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US7104919 *Aug 28, 2003Sep 12, 2006Nsk Ltd.Toroidal-type continuously variable transmission
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EP0879731A2May 20, 1998Nov 25, 1998Nissan Motor Company, LimitedIntegrated control system for electronically-controlled engine and automatic steplessly variable transmission
EP0890762A2Jul 7, 1998Jan 13, 1999Nissan Motor Company, LimitedElectronic transmission control system with fail-safe system for automotive vehicle with continuously variable automatic transmission
EP0893626A2Jul 23, 1998Jan 27, 1999Nissan Motor Company, LimitedTransmission control system for and method of automotive vehicle with continuously variable automatic transmission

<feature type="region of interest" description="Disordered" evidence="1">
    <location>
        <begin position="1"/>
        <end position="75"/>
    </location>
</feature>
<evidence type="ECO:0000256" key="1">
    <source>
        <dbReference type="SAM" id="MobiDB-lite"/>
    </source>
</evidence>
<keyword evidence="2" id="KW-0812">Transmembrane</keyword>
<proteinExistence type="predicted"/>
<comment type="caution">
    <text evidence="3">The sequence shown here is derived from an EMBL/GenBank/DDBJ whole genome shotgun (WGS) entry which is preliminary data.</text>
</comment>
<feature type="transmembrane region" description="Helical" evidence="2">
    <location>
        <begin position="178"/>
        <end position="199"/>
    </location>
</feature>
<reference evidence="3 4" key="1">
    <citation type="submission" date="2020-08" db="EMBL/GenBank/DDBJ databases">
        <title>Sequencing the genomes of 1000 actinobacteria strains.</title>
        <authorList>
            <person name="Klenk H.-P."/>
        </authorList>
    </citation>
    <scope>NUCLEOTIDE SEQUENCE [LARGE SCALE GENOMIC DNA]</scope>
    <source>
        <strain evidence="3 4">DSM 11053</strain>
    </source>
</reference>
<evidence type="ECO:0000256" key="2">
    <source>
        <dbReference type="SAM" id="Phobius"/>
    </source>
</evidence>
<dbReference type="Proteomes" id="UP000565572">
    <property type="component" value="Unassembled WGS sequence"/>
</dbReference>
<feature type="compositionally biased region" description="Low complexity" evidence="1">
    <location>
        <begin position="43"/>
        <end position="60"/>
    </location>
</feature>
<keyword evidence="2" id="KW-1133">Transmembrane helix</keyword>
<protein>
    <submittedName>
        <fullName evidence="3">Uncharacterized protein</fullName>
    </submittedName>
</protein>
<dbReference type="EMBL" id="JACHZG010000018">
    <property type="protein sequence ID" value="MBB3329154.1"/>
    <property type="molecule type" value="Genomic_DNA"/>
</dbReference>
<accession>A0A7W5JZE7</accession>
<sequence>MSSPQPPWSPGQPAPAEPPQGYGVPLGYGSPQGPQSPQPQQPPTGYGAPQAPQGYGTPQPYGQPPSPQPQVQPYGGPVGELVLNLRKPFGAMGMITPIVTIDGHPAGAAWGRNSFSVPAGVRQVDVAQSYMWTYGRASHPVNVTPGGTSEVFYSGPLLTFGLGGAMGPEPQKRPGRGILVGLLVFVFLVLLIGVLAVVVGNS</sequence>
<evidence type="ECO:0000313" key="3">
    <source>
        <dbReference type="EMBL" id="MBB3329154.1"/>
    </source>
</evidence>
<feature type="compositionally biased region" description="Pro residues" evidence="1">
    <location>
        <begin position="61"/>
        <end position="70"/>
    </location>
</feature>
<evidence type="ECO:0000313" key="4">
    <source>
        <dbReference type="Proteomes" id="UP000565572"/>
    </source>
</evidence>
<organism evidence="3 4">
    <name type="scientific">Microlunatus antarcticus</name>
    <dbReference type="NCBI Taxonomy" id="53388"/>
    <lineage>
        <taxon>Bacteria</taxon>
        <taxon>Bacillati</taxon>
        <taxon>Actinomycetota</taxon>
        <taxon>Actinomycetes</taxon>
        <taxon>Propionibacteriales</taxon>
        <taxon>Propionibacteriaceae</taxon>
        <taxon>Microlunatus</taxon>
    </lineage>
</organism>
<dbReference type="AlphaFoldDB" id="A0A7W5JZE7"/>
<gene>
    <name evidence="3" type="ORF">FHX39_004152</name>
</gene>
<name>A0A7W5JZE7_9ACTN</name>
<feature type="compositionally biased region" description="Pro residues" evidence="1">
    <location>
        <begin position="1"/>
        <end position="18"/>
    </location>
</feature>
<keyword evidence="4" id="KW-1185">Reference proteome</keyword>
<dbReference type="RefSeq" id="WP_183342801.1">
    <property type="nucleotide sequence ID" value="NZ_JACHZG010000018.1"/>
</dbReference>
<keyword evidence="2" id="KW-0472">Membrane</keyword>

EP0930448A1 *Aug 3, 1998Jul 21, 1999Isuzu Motors LimitedToroidal type continuously variable transmission
EP0933559A2 *Jan 25, 1999Aug 4, 1999Nissan Motor Company, LimitedFriction roller type continuously variable transmission
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Classifications
U.S. Classification476/46, 384/604, 476/10, 384/608
International ClassificationF16C19/48, F16C19/50, F16H15/38
Cooperative ClassificationF16H15/38, F16C19/50
European ClassificationF16H15/38, F16C19/50
Legal Events
DateCodeEventDescription
Feb 14, 2002FPAYFee payment
Year of fee payment: 12
Mar 3, 1998FPAYFee payment
Year of fee payment: 8
Feb 22, 1994FPAYFee payment
Year of fee payment: 4
Jul 21, 1989ASAssignment
Owner name: NISSAN MOTOR CO., LTD., JAPAN
Free format text: ASSIGNMENT OF ASSIGNORS INTEREST.;ASSIGNOR:NAKAN0, MASAKI;REEL/FRAME:005131/0043
Effective date: 19890705